Sigmund Freud developed the psychoanalytic approach. To test the psychoanalytic approach, several therapeutic tests should be used. The Thematic Apperception Test (TAT), which is a projective psychological test, contains these tests. It assesses the thinking processes, behaviors, and emotional reaction of a person to vague research tools (Teglasi & Teglasi, 2010). The responses to the enigmatic images in the participants’ accounts reveal the fundamental intentions, apprehensions, and their outlook. TAT’s proponents are believed to be Henry Murray and Christina Morgan who first developed the concept in 1935 (Teglasi & Teglasi, 2010). In TAT, the ambiguous test materials entail a set of cards that depict figures of humans in diverse situations and settings. The subject is required to tell a story about the nature of each card including what is happening in the picture, the circumstances that led to it, the feelings and thoughts of the characters in the picture and the outcome of the event from the picture analysis. The TAT technique is an example of a projective instrument as it seeks to get a narrative from the subject concerning the set of cards containing the ambiguous materials which are to be analyzed. The TAT is usually administered as part of a group of tests that are used to evaluate personality. It elicits information regarding the individual’s attitudes and thoughts towards others and their worldview. The narratives that an individual tells about the pictures on the cards reveal their relationship expectations. The person administering the TAT technique can also analyze the tone, posture, hesitations, and manner in which the subject is telling the story (Teglasi & Teglasi, 2010). This technique can also be used to evaluate an individual’s progress during psychotherapy as it reveals the unconscious. Therefore, it enables the practitioner to assess the reasons why the specific treatment is not working and how best to address the issue.
Minnesota Multiphasic Personality Inventory (MMPI) is a psychological measure for personality and can also be used to assess the psychoanalytic approach. It was designed to enable the identification of personal, social, and behavioral problems in individuals under psychiatric care. It helps in problem identification, diagnosis, and planning of treatment for a client. The founders of the MMPI were Starke R. Hathaway and J.C McKinley in 1989 (Pick, 2015). The current version of the MMPI being used is MMPI 2. It is used for persons aged 18 and above. It has ten subtests and a total of 567 items in the format requiring true or false answers and takes about 60 to 90 minutes to finish (Nichols, 2011). It contains seven validity scales and ten clinical scales that are used in the score for measuring personality. To ensure the validity of a test the protocol of MMPI is not to interpret a test that includes 30 items which are missing (Pick, 2015). The test enables the researcher to establish neurobehavioral functions of the behavior that is under analysis. The high reliability and validity scored of approximately 0.86 affirm the choice of using it as a psychological measure in examining the patients under analysis (Nichols, 2011). The tests also have the potential to measure both the cognitive and behavior of the patients under analysis. The criticism that one may tend to have against the test is its dependency on a licensed psychiatrist or clinical psychologist to issue the test and the long list of items that a patient has to fill. Additionally, measuring and reporting on the psychological state of an individual may take about 2 hours 30 minutes, thus, relatively long (Nichols, 2011).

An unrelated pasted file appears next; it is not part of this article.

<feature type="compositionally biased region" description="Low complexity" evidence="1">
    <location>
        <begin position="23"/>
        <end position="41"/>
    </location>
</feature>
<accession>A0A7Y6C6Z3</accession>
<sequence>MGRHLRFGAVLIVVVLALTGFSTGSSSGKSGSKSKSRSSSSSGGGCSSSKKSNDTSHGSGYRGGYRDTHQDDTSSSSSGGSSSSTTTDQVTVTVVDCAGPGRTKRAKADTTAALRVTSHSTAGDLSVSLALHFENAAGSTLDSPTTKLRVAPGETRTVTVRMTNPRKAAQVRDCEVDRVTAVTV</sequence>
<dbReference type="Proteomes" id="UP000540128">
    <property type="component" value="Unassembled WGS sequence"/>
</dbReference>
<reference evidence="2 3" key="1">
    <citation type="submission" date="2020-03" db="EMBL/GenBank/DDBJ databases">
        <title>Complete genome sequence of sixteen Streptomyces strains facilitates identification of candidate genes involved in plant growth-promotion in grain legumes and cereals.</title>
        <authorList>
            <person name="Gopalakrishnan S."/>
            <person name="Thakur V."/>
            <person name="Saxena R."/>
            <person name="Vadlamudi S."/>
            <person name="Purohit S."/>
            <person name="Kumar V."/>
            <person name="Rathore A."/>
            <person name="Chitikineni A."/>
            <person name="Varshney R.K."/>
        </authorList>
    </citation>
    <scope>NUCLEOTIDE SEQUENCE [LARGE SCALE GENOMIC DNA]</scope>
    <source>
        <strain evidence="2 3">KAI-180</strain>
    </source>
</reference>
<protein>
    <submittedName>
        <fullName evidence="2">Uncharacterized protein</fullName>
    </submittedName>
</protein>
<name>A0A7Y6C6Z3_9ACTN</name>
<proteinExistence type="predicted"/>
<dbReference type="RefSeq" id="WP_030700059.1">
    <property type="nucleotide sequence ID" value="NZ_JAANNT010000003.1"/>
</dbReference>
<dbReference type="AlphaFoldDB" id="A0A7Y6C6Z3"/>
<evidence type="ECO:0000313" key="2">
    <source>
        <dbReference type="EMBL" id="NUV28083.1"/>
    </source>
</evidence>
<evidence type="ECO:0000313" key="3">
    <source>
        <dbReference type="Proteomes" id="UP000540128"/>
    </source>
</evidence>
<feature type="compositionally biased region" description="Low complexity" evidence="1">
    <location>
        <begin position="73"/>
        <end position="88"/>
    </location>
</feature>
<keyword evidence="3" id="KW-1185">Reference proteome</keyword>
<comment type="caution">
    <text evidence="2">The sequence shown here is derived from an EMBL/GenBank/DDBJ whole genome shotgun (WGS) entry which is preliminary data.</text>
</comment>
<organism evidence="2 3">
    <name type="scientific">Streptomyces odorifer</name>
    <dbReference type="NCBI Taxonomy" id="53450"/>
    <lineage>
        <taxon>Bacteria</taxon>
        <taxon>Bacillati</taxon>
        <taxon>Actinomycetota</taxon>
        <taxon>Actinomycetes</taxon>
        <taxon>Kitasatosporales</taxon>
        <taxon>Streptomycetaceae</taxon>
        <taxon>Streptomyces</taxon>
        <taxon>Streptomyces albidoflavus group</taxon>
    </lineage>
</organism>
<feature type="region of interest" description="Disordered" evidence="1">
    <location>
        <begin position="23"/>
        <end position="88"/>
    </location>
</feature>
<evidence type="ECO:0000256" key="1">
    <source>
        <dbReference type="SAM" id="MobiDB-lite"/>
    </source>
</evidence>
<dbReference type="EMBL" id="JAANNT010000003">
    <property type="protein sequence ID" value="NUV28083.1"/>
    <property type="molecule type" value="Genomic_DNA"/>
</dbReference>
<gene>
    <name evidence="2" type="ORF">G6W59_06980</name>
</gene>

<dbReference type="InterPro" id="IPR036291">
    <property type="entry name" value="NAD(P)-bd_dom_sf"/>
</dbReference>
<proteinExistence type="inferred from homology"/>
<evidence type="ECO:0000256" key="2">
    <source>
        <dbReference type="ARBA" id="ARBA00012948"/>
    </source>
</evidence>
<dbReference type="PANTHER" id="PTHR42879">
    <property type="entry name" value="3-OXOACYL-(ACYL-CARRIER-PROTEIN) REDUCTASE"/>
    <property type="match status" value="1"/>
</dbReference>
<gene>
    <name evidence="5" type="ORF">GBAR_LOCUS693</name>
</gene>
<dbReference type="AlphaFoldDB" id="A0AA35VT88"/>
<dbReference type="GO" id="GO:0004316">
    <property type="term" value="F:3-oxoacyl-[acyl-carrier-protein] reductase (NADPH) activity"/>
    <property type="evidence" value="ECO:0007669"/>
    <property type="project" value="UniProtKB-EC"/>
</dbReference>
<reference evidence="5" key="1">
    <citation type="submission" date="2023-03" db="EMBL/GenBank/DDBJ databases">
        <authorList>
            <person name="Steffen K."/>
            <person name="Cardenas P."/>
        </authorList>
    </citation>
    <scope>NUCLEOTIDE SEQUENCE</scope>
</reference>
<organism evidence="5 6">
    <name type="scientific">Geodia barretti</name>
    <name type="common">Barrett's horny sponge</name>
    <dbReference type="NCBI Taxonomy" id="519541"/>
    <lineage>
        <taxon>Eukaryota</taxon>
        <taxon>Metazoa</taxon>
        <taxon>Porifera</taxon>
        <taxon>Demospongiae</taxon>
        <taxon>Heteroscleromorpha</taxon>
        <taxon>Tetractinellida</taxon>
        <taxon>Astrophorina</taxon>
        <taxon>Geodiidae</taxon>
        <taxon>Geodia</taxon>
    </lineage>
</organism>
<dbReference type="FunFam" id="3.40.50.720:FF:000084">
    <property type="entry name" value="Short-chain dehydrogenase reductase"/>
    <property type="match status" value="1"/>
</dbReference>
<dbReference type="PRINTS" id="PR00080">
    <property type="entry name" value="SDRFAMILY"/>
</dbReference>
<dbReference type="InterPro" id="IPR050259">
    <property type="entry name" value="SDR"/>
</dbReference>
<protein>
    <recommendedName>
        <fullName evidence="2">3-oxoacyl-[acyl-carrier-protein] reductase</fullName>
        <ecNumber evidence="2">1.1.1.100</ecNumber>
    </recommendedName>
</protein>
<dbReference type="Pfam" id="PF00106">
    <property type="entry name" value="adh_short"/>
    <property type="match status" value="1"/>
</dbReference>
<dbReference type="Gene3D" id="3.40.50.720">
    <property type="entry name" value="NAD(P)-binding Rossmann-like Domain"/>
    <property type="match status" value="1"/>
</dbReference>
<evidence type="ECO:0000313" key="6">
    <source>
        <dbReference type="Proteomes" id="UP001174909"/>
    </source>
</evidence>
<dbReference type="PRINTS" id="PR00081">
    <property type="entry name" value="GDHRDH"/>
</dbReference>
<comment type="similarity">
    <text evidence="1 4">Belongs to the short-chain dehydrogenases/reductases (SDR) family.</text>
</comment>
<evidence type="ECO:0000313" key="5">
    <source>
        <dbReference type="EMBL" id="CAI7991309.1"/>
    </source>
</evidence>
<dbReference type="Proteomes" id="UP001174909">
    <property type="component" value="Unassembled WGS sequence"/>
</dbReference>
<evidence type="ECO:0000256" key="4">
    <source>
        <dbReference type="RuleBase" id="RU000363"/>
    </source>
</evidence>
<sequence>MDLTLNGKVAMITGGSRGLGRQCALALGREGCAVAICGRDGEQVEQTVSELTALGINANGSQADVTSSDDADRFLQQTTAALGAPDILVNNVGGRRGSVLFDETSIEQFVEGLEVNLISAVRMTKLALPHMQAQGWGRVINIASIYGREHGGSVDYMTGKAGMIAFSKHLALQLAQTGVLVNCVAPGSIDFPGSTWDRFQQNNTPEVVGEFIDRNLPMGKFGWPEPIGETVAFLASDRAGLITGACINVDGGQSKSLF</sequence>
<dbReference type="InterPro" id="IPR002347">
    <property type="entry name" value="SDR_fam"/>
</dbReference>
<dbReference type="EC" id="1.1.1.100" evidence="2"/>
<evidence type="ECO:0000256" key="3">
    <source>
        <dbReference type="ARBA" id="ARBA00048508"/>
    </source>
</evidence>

Nichols, D. S. (2011). Essentials of MMPI-2 Assessment. Hoboken, New Jersey: Wiley.
Pick, D. (2015). Psychoanalysis: A very short introduction. Oxford: Oxford University Press.
Teglasi, H., & Teglasi, H. (2010). Essentials of TAT and other storytelling assessments. Hoboken, N.J: John Wiley & Sons.